“The Keys? You from Florida then, huh?”
B.D. nodded. “Yeah, Largo, Meridian--Miami—dad ran a boat for years.” He slapped August on the back. “Kind of cool doing this again. Got to help out my good bud Barry.” He guffawed softly, “Yeah, man, this is way cool.”
Drawing his lips in tightly, August still doubted what he heard—the hands were too soft, their muscle tone seemed slight. If B.D. had ever been a fisherman, he hadn’t been one in quite a while.
“I know what you’re thinking.” Chuckling again, B.D. pulled the cap from his head and pointed to the knot of hair there. “This thing—hell man, get with the times. It’s the latest thing.’
“The chicks love it.” B.D. grinned broadly.
“Yeah? Well, no chicks on this boat—tie me a blood knot,” August ordered. “See if you know what you’re doing.”
Reaching for a the lines, B.D. overlapped their ends, twisted one around the other and brought the tag end back between the two lines, he repeated with the other line and pulled them tightly in opposite directions. “Easy man, easiest knot there is.” Quickly B.D. then maneuvered the line into a sheep-shank, folding the rope, he made a half hitch, dropped it over the bight and tightened it then repeated it, pulling the strands tightly.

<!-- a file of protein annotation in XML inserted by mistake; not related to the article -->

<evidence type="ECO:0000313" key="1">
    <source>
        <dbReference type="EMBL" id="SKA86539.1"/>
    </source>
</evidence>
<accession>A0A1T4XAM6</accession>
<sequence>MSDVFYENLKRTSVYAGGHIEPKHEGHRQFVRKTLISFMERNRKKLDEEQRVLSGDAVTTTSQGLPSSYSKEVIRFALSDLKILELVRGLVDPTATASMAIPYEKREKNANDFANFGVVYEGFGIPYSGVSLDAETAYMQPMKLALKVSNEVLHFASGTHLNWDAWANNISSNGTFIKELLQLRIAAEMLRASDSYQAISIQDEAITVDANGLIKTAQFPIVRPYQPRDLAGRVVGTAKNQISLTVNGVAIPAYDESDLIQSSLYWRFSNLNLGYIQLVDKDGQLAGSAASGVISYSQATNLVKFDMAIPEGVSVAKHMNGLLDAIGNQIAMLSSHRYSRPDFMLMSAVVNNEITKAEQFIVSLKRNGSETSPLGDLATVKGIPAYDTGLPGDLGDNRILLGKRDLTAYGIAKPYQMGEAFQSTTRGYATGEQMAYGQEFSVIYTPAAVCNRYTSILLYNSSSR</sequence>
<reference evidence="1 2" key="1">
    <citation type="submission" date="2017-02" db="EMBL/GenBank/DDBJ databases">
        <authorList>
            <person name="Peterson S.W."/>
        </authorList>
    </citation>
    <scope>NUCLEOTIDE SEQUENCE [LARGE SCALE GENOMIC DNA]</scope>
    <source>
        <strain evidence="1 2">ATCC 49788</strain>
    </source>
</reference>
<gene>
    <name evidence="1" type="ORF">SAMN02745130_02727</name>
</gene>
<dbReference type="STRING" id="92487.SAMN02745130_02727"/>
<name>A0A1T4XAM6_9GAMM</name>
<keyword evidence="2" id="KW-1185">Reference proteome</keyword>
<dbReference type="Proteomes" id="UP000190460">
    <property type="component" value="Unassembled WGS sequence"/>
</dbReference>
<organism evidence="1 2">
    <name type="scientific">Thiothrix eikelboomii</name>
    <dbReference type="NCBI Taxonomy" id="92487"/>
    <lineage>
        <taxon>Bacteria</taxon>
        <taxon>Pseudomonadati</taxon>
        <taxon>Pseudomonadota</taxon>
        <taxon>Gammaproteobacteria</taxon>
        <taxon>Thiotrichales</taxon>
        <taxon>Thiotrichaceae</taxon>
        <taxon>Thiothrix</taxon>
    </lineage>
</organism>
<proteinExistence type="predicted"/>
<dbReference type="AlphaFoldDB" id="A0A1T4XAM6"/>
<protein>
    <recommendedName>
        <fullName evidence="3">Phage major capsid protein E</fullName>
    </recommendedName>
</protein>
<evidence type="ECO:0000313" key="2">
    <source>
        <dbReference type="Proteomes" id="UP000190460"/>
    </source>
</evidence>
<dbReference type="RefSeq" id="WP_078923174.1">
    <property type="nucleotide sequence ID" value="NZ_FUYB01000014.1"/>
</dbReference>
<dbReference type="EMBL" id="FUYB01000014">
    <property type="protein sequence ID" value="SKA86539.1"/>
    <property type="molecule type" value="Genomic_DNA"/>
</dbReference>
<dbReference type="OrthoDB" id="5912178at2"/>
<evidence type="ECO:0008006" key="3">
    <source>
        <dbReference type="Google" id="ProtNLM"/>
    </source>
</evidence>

August watched B.D. “We don’t use that. They don’t hold.”
“Good knot though.” The younger man met his gaze. It seemed his mouth relaxed naturally into a smirk.
Or maybe he’s just a know-it-all asshole, August thought. Considering quickly that he could put up with attitude and that there was no one else, he nodded. “Okay, I guess you’ll do.” August watched as Charles unwound a line from a cleat then moved to another.
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